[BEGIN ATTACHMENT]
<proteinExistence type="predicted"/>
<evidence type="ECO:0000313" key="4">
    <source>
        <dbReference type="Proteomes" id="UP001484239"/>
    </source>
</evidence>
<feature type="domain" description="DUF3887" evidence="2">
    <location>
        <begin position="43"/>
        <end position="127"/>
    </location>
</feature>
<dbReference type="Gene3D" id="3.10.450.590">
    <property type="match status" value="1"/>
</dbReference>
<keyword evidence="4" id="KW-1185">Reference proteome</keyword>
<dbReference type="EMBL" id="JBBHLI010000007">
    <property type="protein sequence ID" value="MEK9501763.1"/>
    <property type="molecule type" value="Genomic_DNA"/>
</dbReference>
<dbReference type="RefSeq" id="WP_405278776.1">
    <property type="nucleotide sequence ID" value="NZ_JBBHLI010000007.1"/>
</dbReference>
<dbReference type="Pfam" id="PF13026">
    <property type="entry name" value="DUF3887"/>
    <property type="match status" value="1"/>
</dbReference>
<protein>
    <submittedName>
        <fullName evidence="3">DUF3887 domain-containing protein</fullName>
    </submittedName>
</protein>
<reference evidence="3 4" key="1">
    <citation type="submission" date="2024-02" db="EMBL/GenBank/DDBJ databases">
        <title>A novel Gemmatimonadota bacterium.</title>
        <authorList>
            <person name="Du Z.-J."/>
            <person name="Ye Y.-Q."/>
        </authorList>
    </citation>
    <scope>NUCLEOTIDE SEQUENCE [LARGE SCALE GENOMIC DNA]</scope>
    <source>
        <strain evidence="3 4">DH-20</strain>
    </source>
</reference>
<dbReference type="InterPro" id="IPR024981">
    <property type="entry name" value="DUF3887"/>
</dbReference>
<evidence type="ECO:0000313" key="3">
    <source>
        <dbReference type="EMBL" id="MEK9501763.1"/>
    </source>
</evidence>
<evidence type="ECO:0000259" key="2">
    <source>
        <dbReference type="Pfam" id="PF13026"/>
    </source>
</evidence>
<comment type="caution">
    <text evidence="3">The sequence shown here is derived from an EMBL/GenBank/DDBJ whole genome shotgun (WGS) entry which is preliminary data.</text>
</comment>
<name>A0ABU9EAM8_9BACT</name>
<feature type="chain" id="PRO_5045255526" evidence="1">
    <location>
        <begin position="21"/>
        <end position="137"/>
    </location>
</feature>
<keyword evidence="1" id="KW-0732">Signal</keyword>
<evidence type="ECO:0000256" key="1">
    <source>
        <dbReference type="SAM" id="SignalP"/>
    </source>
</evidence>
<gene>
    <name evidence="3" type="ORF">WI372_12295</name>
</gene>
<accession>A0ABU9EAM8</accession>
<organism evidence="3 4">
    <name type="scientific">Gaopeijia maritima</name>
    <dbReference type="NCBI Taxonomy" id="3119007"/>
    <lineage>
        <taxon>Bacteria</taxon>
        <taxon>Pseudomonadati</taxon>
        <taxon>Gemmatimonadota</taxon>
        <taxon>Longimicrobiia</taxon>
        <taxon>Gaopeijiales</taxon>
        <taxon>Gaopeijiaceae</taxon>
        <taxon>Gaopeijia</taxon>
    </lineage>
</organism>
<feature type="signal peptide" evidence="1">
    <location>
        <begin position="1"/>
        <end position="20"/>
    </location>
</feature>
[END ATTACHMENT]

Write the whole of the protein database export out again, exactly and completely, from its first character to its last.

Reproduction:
<proteinExistence type="predicted"/>
<evidence type="ECO:0000313" key="4">
    <source>
        <dbReference type="Proteomes" id="UP001484239"/>
    </source>
</evidence>
<feature type="domain" description="DUF3887" evidence="2">
    <location>
        <begin position="43"/>
        <end position="127"/>
    </location>
</feature>
<dbReference type="Gene3D" id="3.10.450.590">
    <property type="match status" value="1"/>
</dbReference>
<keyword evidence="4" id="KW-1185">Reference proteome</keyword>
<dbReference type="EMBL" id="JBBHLI010000007">
    <property type="protein sequence ID" value="MEK9501763.1"/>
    <property type="molecule type" value="Genomic_DNA"/>
</dbReference>
<dbReference type="RefSeq" id="WP_405278776.1">
    <property type="nucleotide sequence ID" value="NZ_JBBHLI010000007.1"/>
</dbReference>
<dbReference type="Pfam" id="PF13026">
    <property type="entry name" value="DUF3887"/>
    <property type="match status" value="1"/>
</dbReference>
<protein>
    <submittedName>
        <fullName evidence="3">DUF3887 domain-containing protein</fullName>
    </submittedName>
</protein>
<reference evidence="3 4" key="1">
    <citation type="submission" date="2024-02" db="EMBL/GenBank/DDBJ databases">
        <title>A novel Gemmatimonadota bacterium.</title>
        <authorList>
            <person name="Du Z.-J."/>
            <person name="Ye Y.-Q."/>
        </authorList>
    </citation>
    <scope>NUCLEOTIDE SEQUENCE [LARGE SCALE GENOMIC DNA]</scope>
    <source>
        <strain evidence="3 4">DH-20</strain>
    </source>
</reference>
<dbReference type="InterPro" id="IPR024981">
    <property type="entry name" value="DUF3887"/>
</dbReference>
<evidence type="ECO:0000313" key="3">
    <source>
        <dbReference type="EMBL" id="MEK9501763.1"/>
    </source>
</evidence>
<evidence type="ECO:0000259" key="2">
    <source>
        <dbReference type="Pfam" id="PF13026"/>
    </source>
</evidence>
<comment type="caution">
    <text evidence="3">The sequence shown here is derived from an EMBL/GenBank/DDBJ whole genome shotgun (WGS) entry which is preliminary data.</text>
</comment>
<name>A0ABU9EAM8_9BACT</name>
<feature type="chain" id="PRO_5045255526" evidence="1">
    <location>
        <begin position="21"/>
        <end position="137"/>
    </location>
</feature>
<keyword evidence="1" id="KW-0732">Signal</keyword>
<evidence type="ECO:0000256" key="1">
    <source>
        <dbReference type="SAM" id="SignalP"/>
    </source>
</evidence>
<gene>
    <name evidence="3" type="ORF">WI372_12295</name>
</gene>
<accession>A0ABU9EAM8</accession>
<organism evidence="3 4">
    <name type="scientific">Gaopeijia maritima</name>
    <dbReference type="NCBI Taxonomy" id="3119007"/>
    <lineage>
        <taxon>Bacteria</taxon>
        <taxon>Pseudomonadati</taxon>
        <taxon>Gemmatimonadota</taxon>
        <taxon>Longimicrobiia</taxon>
        <taxon>Gaopeijiales</taxon>
        <taxon>Gaopeijiaceae</taxon>
        <taxon>Gaopeijia</taxon>
    </lineage>
</organism>
<feature type="signal peptide" evidence="1">
    <location>
        <begin position="1"/>
        <end position="20"/>
    </location>
</feature>